IndustryWeek asked Ravi Venkatesan, author of Conquering the Chaos: Win in India, Win Everywhere to address the issue of bribery in emerging markets.
IW: Is there an informal understanding that when doing business in China, certain business practices are common, such as bribery?
RV: In many markets, corruption including bribery is rampant. As the map shows, this is true especially in many emerging markets including China which is ranked around 80th most corrupt by Transparency International.
But it is important to understand that bribery is a two-way street; it involves a giver not just a taker.
So companies have a choice when it comes to paying bribes. In most circumstances it is possible to operate without giving bribes but there is a cost to being ethical -- you may lose some business, approvals could take longer. If the senior management is very clear that they understand and accept this cost, a company can avoid bribing and over time it develops a reputation for honest practices and people stop asking.
IW: Are there different rules that apply to larger companies than smaller companies?
RV: The rules are the same for all companies -- it largely depends on the diligence of management which determines whether employees buckle under pressure or not. That said, it may be easier to resist if you are a large multinational with a powerful brand like Microsoft or P&G or Caterpillar. People don’t want to create a major public incident.
IW: How clear are these rules? On Monday GSK admitted to breaking the law; how would a company of their stature not now know these rules?
RV: The rules are extremely clear. The laws of the land in most countries prohibit bribery. And almost every global company has a clear Code of Business Conduct that prohibits employees from engaging in various forms of fraudulent behavior.
Well run firms like GSK go to great lengths to train employees on their Code of Conduct, they require employees to certify annually that they understand the company’s policies with regard to compliance and have strong internal processes including audits and investigations.
Yet, inspite of all this, problems occur. They occur because of greed or fear amongst one or a few employees. They either break the Code of Conduct and the policies and laws in order to meet sales targets or they succumb to greed. If there is collusion amongst employees, this type of fraudulent behavior may take time to discover.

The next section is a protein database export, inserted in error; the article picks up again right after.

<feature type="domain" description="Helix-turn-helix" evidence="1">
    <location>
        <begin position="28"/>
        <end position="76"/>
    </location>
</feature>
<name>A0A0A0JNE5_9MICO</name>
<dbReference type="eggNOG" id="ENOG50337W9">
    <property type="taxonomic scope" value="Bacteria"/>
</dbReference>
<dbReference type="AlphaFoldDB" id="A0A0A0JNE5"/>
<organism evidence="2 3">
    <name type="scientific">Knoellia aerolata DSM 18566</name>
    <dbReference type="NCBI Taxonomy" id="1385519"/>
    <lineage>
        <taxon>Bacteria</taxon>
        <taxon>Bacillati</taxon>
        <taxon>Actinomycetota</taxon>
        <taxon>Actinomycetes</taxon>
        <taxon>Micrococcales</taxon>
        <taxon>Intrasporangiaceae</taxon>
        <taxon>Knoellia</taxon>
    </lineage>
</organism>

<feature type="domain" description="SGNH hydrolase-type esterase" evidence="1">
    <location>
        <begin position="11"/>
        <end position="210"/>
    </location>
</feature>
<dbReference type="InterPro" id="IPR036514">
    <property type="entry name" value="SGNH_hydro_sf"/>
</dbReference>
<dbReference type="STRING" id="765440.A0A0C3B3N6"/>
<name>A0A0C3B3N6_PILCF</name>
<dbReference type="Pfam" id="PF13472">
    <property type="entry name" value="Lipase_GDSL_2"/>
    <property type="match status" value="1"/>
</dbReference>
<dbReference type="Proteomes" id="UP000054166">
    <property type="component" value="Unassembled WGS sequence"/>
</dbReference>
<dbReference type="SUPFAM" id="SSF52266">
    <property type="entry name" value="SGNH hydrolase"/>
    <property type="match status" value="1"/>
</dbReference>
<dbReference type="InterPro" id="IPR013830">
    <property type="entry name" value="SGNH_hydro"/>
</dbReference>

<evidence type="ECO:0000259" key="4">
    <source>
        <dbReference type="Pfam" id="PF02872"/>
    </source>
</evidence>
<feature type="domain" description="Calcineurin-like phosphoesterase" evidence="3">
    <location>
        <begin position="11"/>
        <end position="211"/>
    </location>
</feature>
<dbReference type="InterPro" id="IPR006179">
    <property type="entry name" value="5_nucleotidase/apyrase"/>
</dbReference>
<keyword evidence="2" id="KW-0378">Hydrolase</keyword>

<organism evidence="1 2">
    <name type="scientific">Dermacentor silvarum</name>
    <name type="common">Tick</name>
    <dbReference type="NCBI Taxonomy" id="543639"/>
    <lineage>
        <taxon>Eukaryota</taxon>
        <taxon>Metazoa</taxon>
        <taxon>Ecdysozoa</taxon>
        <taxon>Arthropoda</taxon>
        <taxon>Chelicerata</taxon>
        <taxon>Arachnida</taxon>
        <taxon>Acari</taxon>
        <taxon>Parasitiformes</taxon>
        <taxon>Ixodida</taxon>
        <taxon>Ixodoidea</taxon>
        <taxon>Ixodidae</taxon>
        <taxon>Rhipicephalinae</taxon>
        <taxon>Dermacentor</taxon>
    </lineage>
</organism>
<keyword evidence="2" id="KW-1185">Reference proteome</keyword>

This is why companies must pay attention to leadership and culture. The tone must be set at the very top. There must be zero tolerance in practice. The culture must be very open so that whistleblowers who sense something is amiss do come forward early and sound the alarm.
IW: How often are these laws enforced?
RV: Well obviously this varies from country to country. Very often, bribery and payment of ‘speed money’ is overlooked. But sometimes a government may get very zealous or media attention may shine the spotlight and then it becomes very serious. It would appear that China is becoming more serious about reducing corruption and crony capitalism.
IW: Why would China risk going after such a large company who has invested a lot in the country?
RV: Well if you want to make an example that is dramatic and gets everyone’s attention, it is much more effective to go after a big fish than a little fish.
IW: Is China trying to make a political statement? How will this affect foreign direct investment?
RV: Everyone seems to be focusing on what the Chinese authorities are doing and whether they are targeting a western MNC unfairly and so on. we can only speculate about their intentions.
But the real focus should be on the behavior of the management and employees of companies like GSK. That’s what went wrong. The real message here is that there is a high risk of fraud and corruption in emerging markets and companies must take this very seriously. And even when they do, from time to time, rogue employees will do something bad and how the leadership responds to the crisis will set the tone for future behavior.
I doubt that this will affect FDI. Markets like India, Brazil and China are very large and companies can scarcely choose to opt out because of an incident like this -- unless it turns out over time to be systematic persecution.